| Focus 1/3 | How does the law protect air quality?

Air pollution, a centuries-old problem


Man has always cared about the air he breathes. It is from him that the deadly breath of the epidemic arrives. From Hippocrates to Pasteur, the impression is not denied.

In his treatise Airs, eaux, lieux, Hippocrates analyses the influence of winds on health, that of seasons on morphology and that of climate on the temperament of populations. In De rerum natura Lucretia observes that “each people has its own diseases (…), various effects of the difference of the air”. Climate theory induces among the neo-hippocrats of the Ancien Régime a reflection on morbidity and mortality. The link thus established between the disease and the weather conditions carries with it the old terror of the epidemic associated with putrid exhalations.

The association of corruption and death, and by extension putrefaction, is brought to its climax by the hygienists of the declining Ancien Régime who perceive the atmosphere as a cistern collecting miasma (miasma in Greek means defilement). In the purest hygienic tradition, the imperial decree of 15 October 1810, the first national text relating to industrial nuisances, is addressed to manufacturers spreading an “unhealthy or inconvenient smell”.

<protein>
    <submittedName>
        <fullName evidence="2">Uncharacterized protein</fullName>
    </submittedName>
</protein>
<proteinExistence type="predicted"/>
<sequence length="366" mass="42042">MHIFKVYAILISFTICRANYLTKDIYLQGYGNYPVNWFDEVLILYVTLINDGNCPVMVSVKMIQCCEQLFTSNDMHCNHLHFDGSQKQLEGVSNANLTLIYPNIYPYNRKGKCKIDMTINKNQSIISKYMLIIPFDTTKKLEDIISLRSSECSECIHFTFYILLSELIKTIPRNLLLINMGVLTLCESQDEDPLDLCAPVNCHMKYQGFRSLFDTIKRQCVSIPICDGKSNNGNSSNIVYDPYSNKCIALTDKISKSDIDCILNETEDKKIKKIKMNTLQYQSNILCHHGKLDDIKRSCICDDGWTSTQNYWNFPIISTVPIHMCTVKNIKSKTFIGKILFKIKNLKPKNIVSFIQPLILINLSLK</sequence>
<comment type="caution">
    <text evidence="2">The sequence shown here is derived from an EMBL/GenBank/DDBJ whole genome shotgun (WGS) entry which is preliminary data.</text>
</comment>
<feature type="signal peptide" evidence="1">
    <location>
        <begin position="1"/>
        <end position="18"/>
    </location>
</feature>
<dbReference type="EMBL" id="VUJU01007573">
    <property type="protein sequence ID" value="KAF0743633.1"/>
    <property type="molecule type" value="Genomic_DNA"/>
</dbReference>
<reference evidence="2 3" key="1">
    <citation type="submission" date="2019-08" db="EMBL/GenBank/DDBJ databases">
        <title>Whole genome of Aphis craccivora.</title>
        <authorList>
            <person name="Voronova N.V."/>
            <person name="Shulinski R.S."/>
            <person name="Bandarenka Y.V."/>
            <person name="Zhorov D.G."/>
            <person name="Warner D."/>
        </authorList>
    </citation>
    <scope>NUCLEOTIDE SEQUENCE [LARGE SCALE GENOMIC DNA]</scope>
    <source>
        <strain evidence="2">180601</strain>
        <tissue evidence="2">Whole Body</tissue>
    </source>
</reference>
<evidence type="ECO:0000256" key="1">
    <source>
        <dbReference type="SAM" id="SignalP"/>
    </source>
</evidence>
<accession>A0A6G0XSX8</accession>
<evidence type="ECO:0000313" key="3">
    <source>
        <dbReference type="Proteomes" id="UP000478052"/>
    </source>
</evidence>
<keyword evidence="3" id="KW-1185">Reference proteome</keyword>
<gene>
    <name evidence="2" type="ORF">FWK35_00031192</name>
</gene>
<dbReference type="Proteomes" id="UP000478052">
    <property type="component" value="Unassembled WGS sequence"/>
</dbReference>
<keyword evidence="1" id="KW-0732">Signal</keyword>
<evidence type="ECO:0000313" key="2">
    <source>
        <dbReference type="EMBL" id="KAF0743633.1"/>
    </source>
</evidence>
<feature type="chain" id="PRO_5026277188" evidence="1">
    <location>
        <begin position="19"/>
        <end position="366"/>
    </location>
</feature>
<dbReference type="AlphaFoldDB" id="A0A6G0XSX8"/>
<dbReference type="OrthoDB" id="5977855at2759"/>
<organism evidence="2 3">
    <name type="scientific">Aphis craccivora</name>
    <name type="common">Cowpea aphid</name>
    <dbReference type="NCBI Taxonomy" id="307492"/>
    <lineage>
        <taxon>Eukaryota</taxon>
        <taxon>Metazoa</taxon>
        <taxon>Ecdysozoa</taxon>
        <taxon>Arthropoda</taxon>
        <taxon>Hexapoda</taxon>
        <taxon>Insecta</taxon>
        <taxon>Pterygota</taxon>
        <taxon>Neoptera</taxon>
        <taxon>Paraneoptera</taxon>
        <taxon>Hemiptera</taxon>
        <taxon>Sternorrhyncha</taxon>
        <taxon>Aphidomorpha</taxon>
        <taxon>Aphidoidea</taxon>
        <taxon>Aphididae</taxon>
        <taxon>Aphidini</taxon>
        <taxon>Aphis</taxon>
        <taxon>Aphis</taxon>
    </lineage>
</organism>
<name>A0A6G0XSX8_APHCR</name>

droit de l'air - Encyclopedie de l'environnement - Great Smog de Londres
Figure 1. The Great Smog of London.

It was not until 1932 and the Morizet Law that the law truly incorporated other pollutants, fumes, soot and dust and toxic or corrosive gases. At the same time, pollution resulting from the increased use of coal for both domestic and industrial uses caused fatal smog episodes (a mixture of fog and smoke) due to adverse weather conditions. Thus, from 1 to 5 December 1930, a peak of sulphur dioxide pollution in a valley in the Meuse in Belgium caused sixty deaths. An equivalent excess mortality was observed in October 1948 in Donora, a small industrial town surrounded by high hills near Pittsburgh, Pennsylvania (USA), during a four-day sulphur pollution episode.

But it is above all the Great Smog of London (December 5-9 , 1952) which is of sinister memory since it is attributed with 4 ,000 to 12 ,000 deaths for an exposed population of about eight million people.